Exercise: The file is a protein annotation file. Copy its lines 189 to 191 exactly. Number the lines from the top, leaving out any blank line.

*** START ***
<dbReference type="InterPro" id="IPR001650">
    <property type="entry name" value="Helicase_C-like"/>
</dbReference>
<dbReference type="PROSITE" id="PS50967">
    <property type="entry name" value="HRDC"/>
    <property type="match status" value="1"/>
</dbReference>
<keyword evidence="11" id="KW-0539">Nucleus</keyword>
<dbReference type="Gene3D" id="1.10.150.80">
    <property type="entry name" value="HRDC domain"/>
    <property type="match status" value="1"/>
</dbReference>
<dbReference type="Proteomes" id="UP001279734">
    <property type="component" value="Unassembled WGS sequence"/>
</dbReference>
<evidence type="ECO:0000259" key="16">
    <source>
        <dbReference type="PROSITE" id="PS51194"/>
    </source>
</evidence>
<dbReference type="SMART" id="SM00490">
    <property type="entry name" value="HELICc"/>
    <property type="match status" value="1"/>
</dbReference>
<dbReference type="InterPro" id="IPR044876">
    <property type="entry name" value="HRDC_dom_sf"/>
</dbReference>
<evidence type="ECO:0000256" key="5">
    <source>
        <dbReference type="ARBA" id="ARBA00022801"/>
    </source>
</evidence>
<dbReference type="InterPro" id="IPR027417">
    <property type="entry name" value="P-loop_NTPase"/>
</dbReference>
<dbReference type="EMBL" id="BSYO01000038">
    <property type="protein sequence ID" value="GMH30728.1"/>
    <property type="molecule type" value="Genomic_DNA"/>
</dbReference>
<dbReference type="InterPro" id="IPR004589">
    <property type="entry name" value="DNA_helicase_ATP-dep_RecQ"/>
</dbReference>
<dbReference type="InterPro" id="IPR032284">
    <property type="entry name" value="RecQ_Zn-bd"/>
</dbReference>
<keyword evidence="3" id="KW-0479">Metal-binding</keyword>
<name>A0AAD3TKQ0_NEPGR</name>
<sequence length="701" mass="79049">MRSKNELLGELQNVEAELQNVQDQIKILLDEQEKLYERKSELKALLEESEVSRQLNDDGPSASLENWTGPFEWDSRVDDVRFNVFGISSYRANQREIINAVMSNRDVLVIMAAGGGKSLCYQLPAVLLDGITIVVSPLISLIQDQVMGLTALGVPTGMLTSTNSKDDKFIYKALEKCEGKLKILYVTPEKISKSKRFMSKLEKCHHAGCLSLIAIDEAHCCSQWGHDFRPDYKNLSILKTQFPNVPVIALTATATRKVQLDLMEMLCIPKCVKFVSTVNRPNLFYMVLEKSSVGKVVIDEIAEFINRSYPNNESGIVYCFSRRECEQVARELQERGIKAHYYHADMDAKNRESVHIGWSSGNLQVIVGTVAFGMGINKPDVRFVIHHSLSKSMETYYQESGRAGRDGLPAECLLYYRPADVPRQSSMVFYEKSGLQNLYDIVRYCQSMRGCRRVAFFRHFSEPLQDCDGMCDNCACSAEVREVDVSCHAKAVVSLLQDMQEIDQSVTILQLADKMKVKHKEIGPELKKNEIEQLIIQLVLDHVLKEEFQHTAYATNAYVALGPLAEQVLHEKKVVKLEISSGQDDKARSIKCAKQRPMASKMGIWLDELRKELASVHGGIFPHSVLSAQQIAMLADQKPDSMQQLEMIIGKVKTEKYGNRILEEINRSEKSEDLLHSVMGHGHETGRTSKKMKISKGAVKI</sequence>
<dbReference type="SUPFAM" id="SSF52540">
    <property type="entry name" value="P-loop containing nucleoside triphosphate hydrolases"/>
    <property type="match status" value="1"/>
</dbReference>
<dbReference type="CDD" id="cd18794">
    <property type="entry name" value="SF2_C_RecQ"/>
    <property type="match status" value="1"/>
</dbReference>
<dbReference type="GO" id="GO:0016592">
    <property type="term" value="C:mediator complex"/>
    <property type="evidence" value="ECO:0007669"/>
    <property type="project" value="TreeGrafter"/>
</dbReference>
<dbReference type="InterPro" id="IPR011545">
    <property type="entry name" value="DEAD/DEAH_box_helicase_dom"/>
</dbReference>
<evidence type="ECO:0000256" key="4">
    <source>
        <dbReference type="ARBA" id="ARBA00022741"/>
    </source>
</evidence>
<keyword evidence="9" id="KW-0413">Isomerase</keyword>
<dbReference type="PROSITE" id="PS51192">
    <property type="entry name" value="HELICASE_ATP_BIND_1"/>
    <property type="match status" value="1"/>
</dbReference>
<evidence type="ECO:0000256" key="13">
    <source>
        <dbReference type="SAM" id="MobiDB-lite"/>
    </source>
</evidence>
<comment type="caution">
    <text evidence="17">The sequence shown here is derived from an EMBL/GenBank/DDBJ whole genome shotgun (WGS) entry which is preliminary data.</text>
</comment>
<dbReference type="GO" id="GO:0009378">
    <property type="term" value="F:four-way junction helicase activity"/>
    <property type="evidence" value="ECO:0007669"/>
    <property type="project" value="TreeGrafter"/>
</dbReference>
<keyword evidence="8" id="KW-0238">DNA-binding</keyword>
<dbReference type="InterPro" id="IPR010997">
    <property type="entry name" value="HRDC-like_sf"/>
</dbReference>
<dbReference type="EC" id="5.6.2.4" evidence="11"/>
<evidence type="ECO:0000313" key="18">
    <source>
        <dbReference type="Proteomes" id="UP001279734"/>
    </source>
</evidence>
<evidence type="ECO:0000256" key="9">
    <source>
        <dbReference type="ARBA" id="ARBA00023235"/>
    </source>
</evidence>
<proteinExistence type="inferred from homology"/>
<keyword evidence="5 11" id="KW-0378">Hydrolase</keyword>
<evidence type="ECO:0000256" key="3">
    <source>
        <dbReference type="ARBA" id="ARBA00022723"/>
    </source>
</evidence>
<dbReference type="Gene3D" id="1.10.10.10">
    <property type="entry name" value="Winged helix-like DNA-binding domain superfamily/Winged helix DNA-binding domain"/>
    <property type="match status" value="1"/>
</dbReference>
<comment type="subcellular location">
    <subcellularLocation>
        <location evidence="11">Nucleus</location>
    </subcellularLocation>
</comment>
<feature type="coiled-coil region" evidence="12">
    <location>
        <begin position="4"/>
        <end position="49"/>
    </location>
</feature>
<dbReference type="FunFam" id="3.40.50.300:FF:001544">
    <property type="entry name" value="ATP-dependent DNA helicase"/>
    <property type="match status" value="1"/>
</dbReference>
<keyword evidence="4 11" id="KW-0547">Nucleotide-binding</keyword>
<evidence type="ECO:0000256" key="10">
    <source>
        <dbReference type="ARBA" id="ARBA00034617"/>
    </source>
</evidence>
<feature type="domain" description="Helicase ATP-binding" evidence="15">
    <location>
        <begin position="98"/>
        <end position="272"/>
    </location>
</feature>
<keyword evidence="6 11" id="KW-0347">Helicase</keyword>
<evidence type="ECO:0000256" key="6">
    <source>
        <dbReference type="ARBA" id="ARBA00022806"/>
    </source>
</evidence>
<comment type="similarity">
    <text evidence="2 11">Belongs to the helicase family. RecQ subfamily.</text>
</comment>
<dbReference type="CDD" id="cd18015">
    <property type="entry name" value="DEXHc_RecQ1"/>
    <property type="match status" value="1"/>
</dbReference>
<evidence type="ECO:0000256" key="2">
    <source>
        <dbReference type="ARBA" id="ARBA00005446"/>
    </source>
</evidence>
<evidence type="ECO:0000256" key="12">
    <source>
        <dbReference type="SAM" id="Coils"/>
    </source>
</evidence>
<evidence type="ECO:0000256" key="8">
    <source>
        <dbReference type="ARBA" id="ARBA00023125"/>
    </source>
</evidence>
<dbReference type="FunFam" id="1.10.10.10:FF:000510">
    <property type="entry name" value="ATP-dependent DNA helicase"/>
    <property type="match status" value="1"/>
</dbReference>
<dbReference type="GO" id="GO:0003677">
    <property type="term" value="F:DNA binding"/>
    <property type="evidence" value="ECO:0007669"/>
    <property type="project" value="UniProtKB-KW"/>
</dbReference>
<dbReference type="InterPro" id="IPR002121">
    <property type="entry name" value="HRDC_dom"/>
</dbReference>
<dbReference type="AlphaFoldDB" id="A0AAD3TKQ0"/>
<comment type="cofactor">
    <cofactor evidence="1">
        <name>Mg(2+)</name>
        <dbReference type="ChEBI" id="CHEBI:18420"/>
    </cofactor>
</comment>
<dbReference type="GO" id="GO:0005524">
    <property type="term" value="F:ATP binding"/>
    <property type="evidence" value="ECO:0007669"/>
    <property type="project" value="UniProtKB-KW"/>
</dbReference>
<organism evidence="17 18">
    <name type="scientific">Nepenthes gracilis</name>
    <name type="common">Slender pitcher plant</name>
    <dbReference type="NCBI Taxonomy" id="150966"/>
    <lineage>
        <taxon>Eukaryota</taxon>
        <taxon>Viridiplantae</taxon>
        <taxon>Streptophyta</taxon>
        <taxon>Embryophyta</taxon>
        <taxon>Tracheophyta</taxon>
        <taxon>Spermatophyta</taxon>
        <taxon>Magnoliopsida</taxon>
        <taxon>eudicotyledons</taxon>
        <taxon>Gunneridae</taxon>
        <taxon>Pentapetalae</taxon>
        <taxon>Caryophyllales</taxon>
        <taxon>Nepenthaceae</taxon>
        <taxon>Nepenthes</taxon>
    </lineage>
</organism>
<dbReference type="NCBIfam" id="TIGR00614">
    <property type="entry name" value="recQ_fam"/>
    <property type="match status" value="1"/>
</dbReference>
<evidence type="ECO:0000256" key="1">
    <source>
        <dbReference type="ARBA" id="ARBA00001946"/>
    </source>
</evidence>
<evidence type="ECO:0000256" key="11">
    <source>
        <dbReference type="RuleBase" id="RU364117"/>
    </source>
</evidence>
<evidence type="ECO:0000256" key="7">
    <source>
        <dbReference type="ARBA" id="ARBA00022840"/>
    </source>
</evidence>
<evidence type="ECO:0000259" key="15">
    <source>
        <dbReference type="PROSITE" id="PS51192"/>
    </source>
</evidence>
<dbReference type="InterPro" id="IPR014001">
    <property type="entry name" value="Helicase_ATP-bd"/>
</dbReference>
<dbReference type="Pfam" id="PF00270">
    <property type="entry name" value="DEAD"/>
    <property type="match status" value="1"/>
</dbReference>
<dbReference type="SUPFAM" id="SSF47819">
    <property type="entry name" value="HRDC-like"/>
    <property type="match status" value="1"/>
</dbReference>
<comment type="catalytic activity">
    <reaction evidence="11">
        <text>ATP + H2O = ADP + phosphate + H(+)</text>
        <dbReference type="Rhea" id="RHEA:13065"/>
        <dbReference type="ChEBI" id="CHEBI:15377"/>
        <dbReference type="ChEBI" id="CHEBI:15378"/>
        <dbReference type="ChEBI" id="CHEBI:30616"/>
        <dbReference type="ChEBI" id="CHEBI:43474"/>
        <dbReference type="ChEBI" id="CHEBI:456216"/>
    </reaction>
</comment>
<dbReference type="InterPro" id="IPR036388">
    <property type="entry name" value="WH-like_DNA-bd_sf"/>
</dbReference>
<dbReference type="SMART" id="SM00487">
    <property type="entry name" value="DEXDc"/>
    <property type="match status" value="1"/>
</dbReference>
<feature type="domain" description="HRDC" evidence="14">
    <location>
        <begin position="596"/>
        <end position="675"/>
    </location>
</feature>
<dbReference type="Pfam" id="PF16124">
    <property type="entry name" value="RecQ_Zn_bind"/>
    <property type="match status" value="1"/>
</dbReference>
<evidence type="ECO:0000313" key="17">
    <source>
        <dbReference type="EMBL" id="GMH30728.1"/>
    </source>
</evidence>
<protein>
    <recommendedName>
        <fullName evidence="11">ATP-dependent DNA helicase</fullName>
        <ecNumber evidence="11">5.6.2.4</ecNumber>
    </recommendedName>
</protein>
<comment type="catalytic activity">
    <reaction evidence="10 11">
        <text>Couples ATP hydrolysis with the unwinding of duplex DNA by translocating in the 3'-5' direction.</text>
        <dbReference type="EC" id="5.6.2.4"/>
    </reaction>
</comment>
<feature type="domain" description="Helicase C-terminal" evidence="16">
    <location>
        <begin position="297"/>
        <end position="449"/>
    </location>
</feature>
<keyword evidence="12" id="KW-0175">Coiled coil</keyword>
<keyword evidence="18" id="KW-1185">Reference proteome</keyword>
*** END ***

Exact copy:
    <property type="term" value="F:ATP binding"/>
    <property type="evidence" value="ECO:0007669"/>
    <property type="project" value="UniProtKB-KW"/>